The excavation was conducted next to the settlement of Umm Butein, c. 1 km northwest of the Shoqet Junction. Two foundations of an arch bridge, built in the Ottoman period above Nahal Sansanna, were excavated (Figs. 1–3). The bridge, aligned east–west, carried the road that connected Be’er Sheva‘ to Hevron. The full depth of the two bridge foundations in the east and west was exposed (Fig. 4). The western foundation was preserved for its entire width (6.6 m). The southern side of the eastern foundation was destroyed, probably when the modern Be’er Sheva‘–Shoqet Junction road, which passes nearby, was paved. The bridge foundations were built of three walls with soil fill between them. The outer face of the walls consisted of dressed limestone while the inner face was composed of wadi pebbles bonded with pale white mortar. A small section of the roadbed that extended atop the southern side of the bridge’s western foundation was exposed (L104; Fig. 5). The roadbed comprised large, densely packed wadi pebbles, set in a mortar surface. The plan of the bridge and the lime-based mortar used in its construction are characteristic of Late Ottoman bridges, e.g., the Ottoman railroad bridges leading from Be’er Sheva‘ to Nizzana and into the Sinai peninsula.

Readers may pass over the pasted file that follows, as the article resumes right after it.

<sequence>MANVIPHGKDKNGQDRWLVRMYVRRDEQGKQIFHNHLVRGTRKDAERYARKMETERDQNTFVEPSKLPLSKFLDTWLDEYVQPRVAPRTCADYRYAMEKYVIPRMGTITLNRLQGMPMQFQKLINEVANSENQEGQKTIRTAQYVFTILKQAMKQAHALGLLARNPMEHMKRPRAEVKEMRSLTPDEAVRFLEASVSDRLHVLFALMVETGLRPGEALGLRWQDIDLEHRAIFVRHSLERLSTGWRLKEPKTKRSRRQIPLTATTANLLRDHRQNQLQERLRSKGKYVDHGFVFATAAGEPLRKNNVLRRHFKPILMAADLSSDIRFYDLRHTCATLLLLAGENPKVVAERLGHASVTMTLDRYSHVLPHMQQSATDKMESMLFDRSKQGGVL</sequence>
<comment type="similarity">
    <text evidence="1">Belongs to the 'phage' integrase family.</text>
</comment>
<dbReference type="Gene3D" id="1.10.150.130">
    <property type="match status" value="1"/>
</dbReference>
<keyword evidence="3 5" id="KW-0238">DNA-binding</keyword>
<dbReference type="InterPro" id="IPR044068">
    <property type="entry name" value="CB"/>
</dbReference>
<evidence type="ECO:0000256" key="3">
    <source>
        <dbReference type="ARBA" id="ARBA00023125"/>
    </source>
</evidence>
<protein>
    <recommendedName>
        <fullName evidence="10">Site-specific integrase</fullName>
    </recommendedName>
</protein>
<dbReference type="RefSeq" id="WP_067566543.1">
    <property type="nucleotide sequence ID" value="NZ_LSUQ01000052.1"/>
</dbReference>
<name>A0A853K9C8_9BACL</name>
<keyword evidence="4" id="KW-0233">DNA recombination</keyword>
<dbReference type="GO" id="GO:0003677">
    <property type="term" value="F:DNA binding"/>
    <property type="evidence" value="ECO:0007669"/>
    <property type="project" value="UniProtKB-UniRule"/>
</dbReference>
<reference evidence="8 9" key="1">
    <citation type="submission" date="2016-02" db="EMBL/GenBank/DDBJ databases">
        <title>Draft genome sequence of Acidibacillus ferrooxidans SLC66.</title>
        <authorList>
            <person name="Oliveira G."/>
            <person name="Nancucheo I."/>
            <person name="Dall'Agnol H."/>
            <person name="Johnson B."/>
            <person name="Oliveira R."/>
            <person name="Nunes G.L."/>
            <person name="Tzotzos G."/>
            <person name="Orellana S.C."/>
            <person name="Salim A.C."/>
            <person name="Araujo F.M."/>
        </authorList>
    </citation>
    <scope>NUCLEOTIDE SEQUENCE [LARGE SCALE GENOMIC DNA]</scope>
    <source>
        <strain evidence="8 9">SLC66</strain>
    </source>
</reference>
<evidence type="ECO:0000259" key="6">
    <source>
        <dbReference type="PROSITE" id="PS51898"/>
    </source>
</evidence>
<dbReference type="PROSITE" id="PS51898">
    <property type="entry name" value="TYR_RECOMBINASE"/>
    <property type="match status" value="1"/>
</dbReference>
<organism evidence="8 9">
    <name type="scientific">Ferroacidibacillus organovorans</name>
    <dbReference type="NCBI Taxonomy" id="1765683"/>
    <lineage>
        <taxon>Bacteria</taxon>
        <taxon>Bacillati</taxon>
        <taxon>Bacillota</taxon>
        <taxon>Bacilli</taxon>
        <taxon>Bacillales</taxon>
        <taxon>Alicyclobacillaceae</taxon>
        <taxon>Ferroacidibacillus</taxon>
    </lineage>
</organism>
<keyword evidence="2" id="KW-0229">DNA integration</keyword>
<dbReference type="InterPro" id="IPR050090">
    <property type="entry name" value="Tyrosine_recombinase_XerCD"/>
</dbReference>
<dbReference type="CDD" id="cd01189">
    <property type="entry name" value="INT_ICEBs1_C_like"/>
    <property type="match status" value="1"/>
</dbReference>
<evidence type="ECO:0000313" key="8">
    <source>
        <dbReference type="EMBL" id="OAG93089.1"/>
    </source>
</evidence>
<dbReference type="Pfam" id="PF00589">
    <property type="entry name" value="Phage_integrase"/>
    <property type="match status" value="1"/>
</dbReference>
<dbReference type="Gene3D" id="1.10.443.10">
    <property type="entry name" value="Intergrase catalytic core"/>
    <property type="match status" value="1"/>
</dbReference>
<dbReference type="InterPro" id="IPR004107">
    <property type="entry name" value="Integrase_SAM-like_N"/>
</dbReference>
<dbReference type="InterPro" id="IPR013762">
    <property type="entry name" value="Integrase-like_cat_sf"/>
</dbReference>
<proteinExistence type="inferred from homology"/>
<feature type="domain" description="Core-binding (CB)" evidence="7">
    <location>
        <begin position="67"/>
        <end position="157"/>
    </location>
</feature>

An installation for measuring the flow of the stream was built in the 1970s alongside the bridge’s foundation. The installation included a concrete dam (height 0.77 m), flanked on both sides by a brick column (height 1.3 m). A concrete floor (5.4 × 6.0 m) was poured in the streambed behind the dam. To facilitate the construction of the installation next to the ancient bridge, the corners of the bridge’s foundations were dismantled; after the installation’s brick columns were set in position, the corners were repaired using cement.